A developer and occasional sysadmin based in Cambridge, UK. Normally found using Python or Ruby (or both) to do good, he's also obsessed with automation and development environments. In what some people call spare time he curates the devopsweekly.com newsletter, organises events for developers and systems administrators in London and hacks on open source projects like vagrant, cloudfountry and tools for django. Gareth is a DZone MVB and is not an employee of DZone and has posted 48 posts at DZone. You can read more from them at their website. View Full User Profile

What to Use for Python Web Applications

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My friend Jamie Rumbelow has started a new project and decided to use Python. He asked a great question over on Stack Overflow which basically came down to what should I use for my first proper Python web application project. After a quick prompting on twitter I decided to have a go. I’ve cross posted my anwser below more because it took as long as a typical blog post to write.


OK, so I’m a little biased here as I currently make extensive use of Django and organise the Django User Group in London so bear that in mind when reading the following.

Start with Django because it’s a great gateway drug. Lots of documentation and literature, a very active community of people to talk to and lots of example code around the web.

That’s a completely non-technical reason. Pylons is probably purer in terms of Python philosophy (being much more a collection of discrete bits and pieces) but lots of the technical stuff is personal preference, at least until you get into Python more. Compare the very active Django tag on Stack Overflow with that of pylons or turbogears though and I’d argue getting started is simply easier with Django irrespective of anything to do with code.

Personally I default to Django, but find that an increasing amount of time I actually opt for writing using simpler micro frameworks (think Sinatra rather than Rails). Lots of things to choose from (good list here). I tend to use MNML (because I wrote parts of it and it’s tiny) but others are actively developed. I tend to do this for small, stupid web services which are then strung together with a Django project in the middle serving people.

Worth noting here is appengine. You have to work within it’s limitations and it’s not designed for everything but it’s a great way to just play with Python and get something up and working quickly. It makes a great testbed for learning and experimentation.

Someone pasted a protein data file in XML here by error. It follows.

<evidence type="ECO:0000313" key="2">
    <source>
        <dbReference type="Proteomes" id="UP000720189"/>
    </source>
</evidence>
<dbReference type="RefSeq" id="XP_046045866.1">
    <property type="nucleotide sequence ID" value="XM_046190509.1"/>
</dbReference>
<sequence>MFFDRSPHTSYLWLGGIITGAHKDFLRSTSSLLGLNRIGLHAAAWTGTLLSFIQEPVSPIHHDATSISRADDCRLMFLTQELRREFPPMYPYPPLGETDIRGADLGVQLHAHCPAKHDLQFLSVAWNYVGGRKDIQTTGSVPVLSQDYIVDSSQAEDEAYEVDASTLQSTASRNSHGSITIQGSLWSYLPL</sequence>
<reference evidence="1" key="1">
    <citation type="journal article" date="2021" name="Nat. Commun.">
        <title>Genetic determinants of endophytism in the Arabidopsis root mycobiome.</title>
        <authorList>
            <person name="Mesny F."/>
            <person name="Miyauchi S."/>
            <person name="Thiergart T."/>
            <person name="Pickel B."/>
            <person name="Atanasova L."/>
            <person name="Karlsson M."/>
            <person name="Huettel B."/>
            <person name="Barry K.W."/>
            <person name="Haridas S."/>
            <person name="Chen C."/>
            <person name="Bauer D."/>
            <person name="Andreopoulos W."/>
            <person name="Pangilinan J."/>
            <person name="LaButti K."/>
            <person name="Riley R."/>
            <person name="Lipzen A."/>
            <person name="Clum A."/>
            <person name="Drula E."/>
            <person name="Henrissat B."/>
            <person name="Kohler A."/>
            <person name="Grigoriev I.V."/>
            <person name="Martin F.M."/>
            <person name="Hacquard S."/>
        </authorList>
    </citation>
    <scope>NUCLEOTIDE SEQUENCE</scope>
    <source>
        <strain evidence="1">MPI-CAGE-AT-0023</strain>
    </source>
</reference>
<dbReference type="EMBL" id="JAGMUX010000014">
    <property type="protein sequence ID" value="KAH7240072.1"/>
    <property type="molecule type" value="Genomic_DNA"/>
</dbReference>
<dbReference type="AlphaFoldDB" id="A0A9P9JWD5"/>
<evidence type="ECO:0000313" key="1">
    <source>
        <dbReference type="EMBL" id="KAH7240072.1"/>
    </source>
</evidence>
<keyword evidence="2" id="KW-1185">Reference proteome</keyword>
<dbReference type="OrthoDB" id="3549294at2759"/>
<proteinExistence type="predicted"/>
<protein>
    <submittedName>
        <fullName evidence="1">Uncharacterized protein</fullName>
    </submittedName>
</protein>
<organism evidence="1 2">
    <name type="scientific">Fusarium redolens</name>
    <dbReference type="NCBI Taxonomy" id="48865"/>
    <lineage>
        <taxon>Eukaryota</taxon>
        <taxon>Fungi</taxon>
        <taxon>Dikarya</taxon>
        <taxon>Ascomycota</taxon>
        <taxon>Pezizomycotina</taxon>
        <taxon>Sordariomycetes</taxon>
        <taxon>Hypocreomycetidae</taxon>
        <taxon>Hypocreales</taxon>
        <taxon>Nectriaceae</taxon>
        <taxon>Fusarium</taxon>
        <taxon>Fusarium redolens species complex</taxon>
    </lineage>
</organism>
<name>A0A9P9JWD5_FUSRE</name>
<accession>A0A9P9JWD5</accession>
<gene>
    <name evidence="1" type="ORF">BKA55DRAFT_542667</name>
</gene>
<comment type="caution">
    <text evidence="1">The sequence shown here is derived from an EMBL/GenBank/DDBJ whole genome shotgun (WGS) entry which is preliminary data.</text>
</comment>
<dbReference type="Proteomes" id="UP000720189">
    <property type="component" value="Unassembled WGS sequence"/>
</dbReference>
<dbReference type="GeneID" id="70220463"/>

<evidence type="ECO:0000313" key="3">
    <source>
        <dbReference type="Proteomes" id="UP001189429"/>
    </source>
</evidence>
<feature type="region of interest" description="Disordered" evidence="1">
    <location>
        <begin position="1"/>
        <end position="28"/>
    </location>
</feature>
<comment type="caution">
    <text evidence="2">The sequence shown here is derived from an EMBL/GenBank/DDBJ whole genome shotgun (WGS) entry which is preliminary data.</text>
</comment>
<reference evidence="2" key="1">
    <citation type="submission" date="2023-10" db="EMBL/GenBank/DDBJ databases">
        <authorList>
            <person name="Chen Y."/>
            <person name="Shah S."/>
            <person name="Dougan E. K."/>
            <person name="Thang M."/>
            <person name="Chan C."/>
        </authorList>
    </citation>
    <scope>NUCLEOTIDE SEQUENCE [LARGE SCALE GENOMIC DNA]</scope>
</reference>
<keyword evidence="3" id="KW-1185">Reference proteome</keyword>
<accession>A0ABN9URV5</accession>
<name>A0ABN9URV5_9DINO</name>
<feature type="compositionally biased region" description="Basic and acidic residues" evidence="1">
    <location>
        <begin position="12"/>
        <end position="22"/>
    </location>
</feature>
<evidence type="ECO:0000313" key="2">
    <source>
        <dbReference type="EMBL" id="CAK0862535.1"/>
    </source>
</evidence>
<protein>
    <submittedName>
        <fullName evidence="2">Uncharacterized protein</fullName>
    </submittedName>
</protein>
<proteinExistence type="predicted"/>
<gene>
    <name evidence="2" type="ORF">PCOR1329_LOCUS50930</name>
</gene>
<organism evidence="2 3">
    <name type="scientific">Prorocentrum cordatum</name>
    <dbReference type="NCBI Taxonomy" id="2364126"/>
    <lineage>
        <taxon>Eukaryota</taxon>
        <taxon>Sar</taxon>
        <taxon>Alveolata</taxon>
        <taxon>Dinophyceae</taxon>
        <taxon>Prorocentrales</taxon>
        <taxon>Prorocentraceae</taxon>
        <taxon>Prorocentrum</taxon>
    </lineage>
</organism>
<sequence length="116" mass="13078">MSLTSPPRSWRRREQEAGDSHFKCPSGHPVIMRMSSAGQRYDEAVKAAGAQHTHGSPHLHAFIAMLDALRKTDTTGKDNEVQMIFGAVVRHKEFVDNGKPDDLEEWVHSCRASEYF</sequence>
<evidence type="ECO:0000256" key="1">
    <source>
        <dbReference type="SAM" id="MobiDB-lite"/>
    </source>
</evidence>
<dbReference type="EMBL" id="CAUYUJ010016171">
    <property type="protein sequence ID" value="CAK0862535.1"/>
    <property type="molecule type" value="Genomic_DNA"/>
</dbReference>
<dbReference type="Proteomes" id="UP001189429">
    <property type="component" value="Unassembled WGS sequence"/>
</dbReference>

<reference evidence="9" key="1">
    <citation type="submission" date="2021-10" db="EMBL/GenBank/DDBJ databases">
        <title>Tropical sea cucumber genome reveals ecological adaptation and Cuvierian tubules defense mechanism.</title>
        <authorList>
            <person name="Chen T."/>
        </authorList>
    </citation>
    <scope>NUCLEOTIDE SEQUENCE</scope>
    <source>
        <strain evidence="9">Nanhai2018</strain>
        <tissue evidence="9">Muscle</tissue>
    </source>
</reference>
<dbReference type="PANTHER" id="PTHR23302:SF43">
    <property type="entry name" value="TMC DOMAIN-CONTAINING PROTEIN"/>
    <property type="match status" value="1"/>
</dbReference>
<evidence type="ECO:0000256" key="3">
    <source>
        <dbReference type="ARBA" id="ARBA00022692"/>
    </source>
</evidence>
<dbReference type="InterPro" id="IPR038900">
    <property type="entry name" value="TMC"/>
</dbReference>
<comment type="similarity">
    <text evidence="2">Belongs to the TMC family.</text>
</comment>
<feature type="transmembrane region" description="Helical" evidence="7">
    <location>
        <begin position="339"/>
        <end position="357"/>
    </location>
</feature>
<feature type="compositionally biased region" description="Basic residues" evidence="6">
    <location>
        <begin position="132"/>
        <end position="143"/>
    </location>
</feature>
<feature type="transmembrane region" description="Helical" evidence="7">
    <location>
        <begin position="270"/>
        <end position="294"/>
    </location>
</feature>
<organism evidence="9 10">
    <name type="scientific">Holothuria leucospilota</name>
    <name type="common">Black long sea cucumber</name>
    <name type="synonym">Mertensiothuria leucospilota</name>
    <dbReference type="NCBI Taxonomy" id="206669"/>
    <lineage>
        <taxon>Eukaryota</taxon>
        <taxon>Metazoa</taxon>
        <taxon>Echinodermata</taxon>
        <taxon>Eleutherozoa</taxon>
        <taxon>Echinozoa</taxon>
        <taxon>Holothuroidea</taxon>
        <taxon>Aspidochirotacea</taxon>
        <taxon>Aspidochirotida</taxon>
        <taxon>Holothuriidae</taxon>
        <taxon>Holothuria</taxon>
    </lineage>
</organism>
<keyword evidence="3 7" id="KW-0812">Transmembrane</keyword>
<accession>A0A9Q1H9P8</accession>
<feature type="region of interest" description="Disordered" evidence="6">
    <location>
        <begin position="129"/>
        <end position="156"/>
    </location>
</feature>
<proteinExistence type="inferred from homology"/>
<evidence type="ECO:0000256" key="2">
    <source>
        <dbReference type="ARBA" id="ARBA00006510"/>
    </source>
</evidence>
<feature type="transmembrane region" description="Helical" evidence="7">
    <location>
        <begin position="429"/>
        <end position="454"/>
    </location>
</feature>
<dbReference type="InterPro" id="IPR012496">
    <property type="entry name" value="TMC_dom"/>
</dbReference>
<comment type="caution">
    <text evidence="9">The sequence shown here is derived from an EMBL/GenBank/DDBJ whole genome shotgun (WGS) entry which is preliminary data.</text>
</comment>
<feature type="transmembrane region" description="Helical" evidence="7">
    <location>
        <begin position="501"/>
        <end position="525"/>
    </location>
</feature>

On the MongoDB front you’ll likely want to look at the basic python mongo library first to see if it has everything you need. If you really do want something a little more ORM like then mongoengine might be what you’re looking for. A bunch of folks are also working on making Django specifically integrate more seamlessly with nosql backends. Some of that is for future Django releases, but django-norel has code now.

For relational data SQLAlchemy is good if you want something standalone. Django’s ORM is also excellent if you’re using Django.


The most official Oauth library is python-oauth2, which handily has a Django example as part of it’s docs.

Piston is a Django app which provides lots of tools for building APIs. It has the advantage of being pretty active and well maintained and in production all over the place. Other projects exist too, including Dagny which is an early attempt to create something akin to RESTful resources in Rails.

In reality any Python framework (or even just raw WSGI code) should be reasonably good for this sort of task.


Python has unittest as part of it’s standard library, and unittest2 is in python 2.7 (but backported to previous versions too). Some people also like Nose, which is an alternative test runner with some additional features. Twill is also nice, it’s a “a simple scripting language for Web browsing”, so handy for some functional testing. Freshen is a port of cucumber to Python. I haven’t yet gotten round to using this in anger, but a quick look now suggests it’s much better than when I last looked.

I actually also use Ruby for high level testing of Python apps and apis because I love the combination of celerity and cucumber. But I’m weird and get funny looks from other Python people for this.

Message Queues

For a message queue, whatever language I’m using, I now always use RabbitMQ. I’ve had some success with stompserver in the past but Rabbit is awesome. Don’t worry that it’s not itself written in Python, neither is PostgresSQL, Nginx or MongoDB – all for good reason. What you care about are the libraries available. What you’re looking for here is py-amqplib which is a low level library for talking amqp (the protocol for talking to rabbit as well as other message queues). I’ve also used Carrot, which is easier to get started with and provides a nicer API. Think bunny in Ruby if you’re familiar with that.


Whatever bits and pieces you decide to use from the Python ecosystem I’d recommend getting to who pip and virtualenv – note that fabric is also cool, but not essential and these docs are out of date on that tool). Think about using Ruby without gem, bundler or rvm and you’ll be in the right direction.

Source:  http://morethanseven.net/2010/06/29/Python-what-to-use.html

Published at DZone with permission of Gareth Rushgrove, author and DZone MVB.

(Note: Opinions expressed in this article and its replies are the opinions of their respective authors and not those of DZone, Inc.)


Kathy John replied on Thu, 2012/02/23 - 10:26am

I disagree with the python-oauth2 recommendation.

They haven't tested it very well for corner cases and the first example in the OAuth 1.0 specification itself
fails to work with this library.

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